This week's book giveaway is in the OO, Patterns, UML and Refactoring forum. We're giving away four copies of Refactoring for Software Design Smells: Managing Technical Debt and have Girish Suryanarayana, Ganesh Samarthyam & Tushar Sharma on-line! See this thread for details.
I'm developing a spring3 project and decided to include tiles3 there. I have downloaded tiles3.0.1 (latest stable) and created an IDE Library inside my NetBeans IDE. I thought that .war files shuld be kept as small as possible so I'd just incude only those .jar files which are needed. This resulted in reading tomcat logs most of the time and including more and more jars (NoClassDefFound exceptions). Finally, I added all jar files and continued to develop the application in peace .
Since I'm a JEE newbie, this could have been not such a good idea ;). What do you think? What are your practices?
If you use Maven as your project management tool, it will automatically download everything your project depends on, and it provides a lot of other nifty features.
If you are working with NetBeans, Maven comes pre-installed. For Eclipse, there should be plenty of Maven plugins (such as m2e). Just create a new Maven project, or convert your existing project to a Maven project. Then you can add dependencies, and Maven will automatically find all the jars that your project needs.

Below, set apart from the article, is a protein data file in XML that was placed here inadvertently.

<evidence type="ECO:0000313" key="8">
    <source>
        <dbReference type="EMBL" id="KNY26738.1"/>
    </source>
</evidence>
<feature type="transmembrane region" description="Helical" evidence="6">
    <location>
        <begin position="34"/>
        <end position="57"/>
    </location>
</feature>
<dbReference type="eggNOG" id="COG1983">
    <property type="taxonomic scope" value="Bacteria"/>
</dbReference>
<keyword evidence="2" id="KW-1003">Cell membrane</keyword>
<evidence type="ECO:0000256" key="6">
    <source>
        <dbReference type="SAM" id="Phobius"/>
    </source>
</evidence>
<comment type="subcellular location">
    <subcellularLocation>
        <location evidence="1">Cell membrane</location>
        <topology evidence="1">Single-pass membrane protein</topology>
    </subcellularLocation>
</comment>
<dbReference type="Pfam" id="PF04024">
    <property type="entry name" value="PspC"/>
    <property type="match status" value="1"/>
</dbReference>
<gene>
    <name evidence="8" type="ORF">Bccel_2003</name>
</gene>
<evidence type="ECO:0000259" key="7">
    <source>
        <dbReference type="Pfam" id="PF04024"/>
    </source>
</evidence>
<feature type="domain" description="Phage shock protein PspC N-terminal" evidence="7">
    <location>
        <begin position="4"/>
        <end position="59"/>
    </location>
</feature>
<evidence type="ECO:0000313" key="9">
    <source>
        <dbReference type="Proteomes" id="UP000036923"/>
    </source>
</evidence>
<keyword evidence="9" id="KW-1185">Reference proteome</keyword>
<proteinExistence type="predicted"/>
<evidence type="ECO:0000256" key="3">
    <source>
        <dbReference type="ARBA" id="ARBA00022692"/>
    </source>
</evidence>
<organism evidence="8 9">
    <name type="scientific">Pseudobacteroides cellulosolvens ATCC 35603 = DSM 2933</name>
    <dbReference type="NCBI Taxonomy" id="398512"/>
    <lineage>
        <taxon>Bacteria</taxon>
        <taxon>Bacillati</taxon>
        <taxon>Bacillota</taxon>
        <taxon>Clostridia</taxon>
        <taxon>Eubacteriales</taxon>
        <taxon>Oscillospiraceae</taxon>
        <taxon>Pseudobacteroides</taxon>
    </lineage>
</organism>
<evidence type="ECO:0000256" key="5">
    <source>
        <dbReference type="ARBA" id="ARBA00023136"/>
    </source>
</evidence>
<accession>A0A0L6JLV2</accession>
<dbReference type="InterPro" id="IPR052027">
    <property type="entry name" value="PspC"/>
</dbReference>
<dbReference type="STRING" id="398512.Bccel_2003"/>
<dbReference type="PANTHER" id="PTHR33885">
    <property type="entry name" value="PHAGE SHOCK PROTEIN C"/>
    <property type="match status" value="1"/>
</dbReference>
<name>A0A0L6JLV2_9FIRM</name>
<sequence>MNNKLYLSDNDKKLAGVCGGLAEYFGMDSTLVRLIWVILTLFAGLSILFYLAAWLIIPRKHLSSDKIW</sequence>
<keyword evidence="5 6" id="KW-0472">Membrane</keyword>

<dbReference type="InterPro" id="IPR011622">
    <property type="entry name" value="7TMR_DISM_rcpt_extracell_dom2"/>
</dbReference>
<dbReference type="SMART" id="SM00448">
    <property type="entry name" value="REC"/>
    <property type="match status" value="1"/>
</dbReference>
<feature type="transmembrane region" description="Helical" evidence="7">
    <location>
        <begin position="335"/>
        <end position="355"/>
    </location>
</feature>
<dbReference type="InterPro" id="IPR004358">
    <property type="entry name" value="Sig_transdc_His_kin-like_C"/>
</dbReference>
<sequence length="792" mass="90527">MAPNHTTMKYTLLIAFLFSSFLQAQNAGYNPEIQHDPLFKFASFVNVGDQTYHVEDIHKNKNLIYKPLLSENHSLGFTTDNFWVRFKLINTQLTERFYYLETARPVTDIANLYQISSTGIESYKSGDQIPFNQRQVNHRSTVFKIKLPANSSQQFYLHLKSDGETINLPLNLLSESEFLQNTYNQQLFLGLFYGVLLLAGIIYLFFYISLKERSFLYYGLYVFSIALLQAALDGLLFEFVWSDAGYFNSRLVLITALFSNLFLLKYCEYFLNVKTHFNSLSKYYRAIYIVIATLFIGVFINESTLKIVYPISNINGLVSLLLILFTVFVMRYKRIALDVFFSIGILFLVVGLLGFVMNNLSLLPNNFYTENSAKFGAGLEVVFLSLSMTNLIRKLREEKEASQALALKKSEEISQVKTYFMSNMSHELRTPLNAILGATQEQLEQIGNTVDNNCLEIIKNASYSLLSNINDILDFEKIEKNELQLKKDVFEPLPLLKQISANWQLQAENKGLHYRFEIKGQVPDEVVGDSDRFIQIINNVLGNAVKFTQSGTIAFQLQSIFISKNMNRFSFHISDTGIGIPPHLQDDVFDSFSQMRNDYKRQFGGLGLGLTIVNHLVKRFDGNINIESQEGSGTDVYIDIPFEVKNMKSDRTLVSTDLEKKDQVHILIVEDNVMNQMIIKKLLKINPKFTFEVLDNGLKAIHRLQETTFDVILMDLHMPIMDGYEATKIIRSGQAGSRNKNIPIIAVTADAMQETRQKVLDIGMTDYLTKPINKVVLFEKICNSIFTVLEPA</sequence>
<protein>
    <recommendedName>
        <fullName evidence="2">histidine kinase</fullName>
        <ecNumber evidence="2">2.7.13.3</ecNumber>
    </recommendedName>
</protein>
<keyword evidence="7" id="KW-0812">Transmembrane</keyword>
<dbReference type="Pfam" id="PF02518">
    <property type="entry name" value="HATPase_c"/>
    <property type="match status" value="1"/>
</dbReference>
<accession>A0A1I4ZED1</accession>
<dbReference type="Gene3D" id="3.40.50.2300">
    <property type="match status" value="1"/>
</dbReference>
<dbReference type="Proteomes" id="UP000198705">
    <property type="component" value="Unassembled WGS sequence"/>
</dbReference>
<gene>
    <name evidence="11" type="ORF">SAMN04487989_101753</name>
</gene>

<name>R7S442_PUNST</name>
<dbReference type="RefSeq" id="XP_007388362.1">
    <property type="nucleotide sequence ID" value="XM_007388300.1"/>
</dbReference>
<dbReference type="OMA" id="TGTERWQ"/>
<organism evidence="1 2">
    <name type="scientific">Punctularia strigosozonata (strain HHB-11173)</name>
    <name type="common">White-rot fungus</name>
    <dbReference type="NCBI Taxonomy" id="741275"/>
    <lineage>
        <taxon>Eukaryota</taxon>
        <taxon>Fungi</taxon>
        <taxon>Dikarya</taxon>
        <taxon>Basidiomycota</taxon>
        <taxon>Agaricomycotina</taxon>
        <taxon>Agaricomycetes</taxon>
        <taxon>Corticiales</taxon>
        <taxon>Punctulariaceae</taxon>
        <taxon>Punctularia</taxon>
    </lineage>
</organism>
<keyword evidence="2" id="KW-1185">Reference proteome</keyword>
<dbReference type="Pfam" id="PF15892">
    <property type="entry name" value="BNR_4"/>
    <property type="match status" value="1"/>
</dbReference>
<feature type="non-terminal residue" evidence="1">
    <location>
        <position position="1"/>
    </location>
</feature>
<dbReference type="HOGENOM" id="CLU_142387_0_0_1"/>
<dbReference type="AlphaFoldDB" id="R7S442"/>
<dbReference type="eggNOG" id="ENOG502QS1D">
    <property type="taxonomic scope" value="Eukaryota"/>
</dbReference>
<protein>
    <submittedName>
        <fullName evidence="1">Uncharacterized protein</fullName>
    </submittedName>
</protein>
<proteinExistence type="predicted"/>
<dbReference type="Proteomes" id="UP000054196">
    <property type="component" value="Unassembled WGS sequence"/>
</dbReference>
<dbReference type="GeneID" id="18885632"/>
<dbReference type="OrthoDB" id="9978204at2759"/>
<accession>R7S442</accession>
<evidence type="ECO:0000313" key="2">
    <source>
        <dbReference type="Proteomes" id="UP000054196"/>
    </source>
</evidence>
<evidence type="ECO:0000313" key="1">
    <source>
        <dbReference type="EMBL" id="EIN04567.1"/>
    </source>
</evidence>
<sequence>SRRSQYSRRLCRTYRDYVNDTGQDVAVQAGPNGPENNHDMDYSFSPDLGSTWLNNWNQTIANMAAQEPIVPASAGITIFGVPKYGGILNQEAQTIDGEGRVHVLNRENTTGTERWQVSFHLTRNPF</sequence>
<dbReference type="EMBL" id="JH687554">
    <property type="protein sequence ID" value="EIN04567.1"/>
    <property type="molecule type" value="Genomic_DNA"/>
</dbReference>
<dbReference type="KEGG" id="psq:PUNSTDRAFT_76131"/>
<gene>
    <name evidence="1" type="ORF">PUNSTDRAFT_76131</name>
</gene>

The mind is a strange and wonderful thing. I'm not sure that it will ever be able to figure itself out, everything else, maybe. From the atom to the universe, everything, except itself.
Not completely. Maven is much more than Ant. Ant is a build tool that is mostly used to automate the building process of your project. Maven on the other hand 'describes' your project layout. Ant can be used to finetune the building process, while Maven is used for the overal project lifecycle. Most of what Ant can do, Maven can do as well though.
It's simple: In NetBeans, create a new Maven project, give it a group id (something like "com.organization"), artifact id ("myproject") and version. Then you can add dependencies to existing Maven projects, most of which you can find in the central Maven repository: http://search.maven.org/